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3. Warning to Israel

Moreover he said unto me, Son of man, eat that thou findest; eat this roll, and go speak unto the house of Israel. 2So I opened my mouth, and he caused me to eat that roll. 3And he said unto me, Son of man, cause thy belly to eat, and fill thy bowels with this roll that I give thee. Then did I eat it; and it was in my mouth as honey for sweetness.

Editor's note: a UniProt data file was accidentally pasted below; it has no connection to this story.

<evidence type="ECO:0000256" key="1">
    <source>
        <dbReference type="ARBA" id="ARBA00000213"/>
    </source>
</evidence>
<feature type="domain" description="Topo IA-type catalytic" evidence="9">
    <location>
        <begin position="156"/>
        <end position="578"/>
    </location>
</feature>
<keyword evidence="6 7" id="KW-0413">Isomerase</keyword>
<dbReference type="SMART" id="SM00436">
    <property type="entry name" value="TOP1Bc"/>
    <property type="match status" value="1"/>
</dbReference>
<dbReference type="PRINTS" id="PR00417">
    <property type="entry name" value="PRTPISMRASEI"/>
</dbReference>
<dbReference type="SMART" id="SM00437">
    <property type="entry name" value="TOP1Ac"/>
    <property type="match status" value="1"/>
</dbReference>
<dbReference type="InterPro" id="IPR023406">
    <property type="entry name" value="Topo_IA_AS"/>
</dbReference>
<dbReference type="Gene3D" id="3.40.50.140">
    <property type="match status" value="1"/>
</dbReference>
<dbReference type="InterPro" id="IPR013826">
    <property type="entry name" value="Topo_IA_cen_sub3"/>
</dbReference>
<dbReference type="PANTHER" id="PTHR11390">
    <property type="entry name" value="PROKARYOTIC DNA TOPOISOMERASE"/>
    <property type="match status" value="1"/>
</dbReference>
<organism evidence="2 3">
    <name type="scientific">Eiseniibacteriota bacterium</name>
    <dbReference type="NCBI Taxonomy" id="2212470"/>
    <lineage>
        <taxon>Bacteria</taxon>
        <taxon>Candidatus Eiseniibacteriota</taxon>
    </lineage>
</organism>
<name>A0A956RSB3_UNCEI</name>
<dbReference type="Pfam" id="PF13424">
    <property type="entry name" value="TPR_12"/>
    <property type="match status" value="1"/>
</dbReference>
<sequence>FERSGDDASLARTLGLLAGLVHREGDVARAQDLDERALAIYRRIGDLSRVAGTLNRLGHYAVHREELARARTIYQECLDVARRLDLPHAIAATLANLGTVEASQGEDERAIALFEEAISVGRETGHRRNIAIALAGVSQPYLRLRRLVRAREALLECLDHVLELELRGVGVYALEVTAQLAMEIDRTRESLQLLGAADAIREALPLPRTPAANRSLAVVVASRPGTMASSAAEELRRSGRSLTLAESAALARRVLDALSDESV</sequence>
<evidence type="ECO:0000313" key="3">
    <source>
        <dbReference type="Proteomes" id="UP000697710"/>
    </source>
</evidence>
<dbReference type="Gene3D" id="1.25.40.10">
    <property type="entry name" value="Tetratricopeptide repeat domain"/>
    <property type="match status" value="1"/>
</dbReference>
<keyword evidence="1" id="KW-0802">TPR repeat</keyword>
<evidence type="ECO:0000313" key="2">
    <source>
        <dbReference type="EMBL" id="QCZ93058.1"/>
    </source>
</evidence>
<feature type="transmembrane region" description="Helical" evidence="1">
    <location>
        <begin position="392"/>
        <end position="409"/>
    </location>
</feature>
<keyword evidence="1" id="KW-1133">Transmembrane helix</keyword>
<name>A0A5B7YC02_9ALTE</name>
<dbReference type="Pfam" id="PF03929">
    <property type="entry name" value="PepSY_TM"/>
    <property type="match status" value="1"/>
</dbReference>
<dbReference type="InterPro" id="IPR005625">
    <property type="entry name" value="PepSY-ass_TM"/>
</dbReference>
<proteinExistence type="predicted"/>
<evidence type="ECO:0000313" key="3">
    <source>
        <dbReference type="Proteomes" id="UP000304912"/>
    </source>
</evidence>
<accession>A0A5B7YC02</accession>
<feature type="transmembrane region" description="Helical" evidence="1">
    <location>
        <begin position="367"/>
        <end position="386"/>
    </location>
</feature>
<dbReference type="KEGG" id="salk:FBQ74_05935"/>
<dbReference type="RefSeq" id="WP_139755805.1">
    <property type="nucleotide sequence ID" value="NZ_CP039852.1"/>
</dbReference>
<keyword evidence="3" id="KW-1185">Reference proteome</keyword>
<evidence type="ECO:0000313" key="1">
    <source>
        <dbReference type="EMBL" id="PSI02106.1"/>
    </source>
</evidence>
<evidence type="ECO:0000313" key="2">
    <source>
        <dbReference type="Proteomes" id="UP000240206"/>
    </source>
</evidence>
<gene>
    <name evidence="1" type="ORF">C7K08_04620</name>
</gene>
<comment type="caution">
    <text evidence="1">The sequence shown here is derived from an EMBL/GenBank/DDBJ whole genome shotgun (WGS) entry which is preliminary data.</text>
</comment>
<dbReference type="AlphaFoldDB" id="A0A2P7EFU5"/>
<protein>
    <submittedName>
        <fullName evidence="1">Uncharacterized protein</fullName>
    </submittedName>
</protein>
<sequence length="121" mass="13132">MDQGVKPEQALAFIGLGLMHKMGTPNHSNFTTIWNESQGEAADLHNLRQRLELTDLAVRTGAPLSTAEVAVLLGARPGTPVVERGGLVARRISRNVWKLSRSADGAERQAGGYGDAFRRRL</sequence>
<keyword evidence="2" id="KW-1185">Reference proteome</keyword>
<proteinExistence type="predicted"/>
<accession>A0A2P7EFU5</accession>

4And he said unto me, Son of man, go, get thee unto the house of Israel, and speak with my words unto them. 5For thou art not sent to a people of a strange speech and of an hard language, but to the house of Israel; 6Not to many people of a strange speech and of an hard language, whose words thou canst not understand. Surely, had I sent thee to them, they would have hearkened unto thee. 7But the house of Israel will not hearken unto thee; for they will not hearken unto me: for all the house of Israel are impudent and hardhearted. 8Behold, I have made thy face strong against their faces, and thy forehead strong against their foreheads. 9As an adamant harder than flint have I made thy forehead: fear them not, neither be dismayed at their looks, though they be a rebellious house. 10Moreover he said unto me, Son of man, all my words that I shall speak unto thee receive in thine heart, and hear with thine ears. 11And go, get thee to them of the captivity, unto the children of thy people, and speak unto them, and tell them, Thus saith the Lord GOD; whether they will hear, or whether they will forbear. 12Then the spirit took me up, and I heard behind me a voice of a great rushing, saying, Blessed be the glory of the Lord from his place. 13 I heard also the noise of the wings of the living creatures that touched one another, and the noise of the wheels over against them, and a noise of a great rushing. 14So the spirit lifted me up, and took me away, and I went in bitterness, in the heat of my spirit; but the hand of the Lord was strong upon me.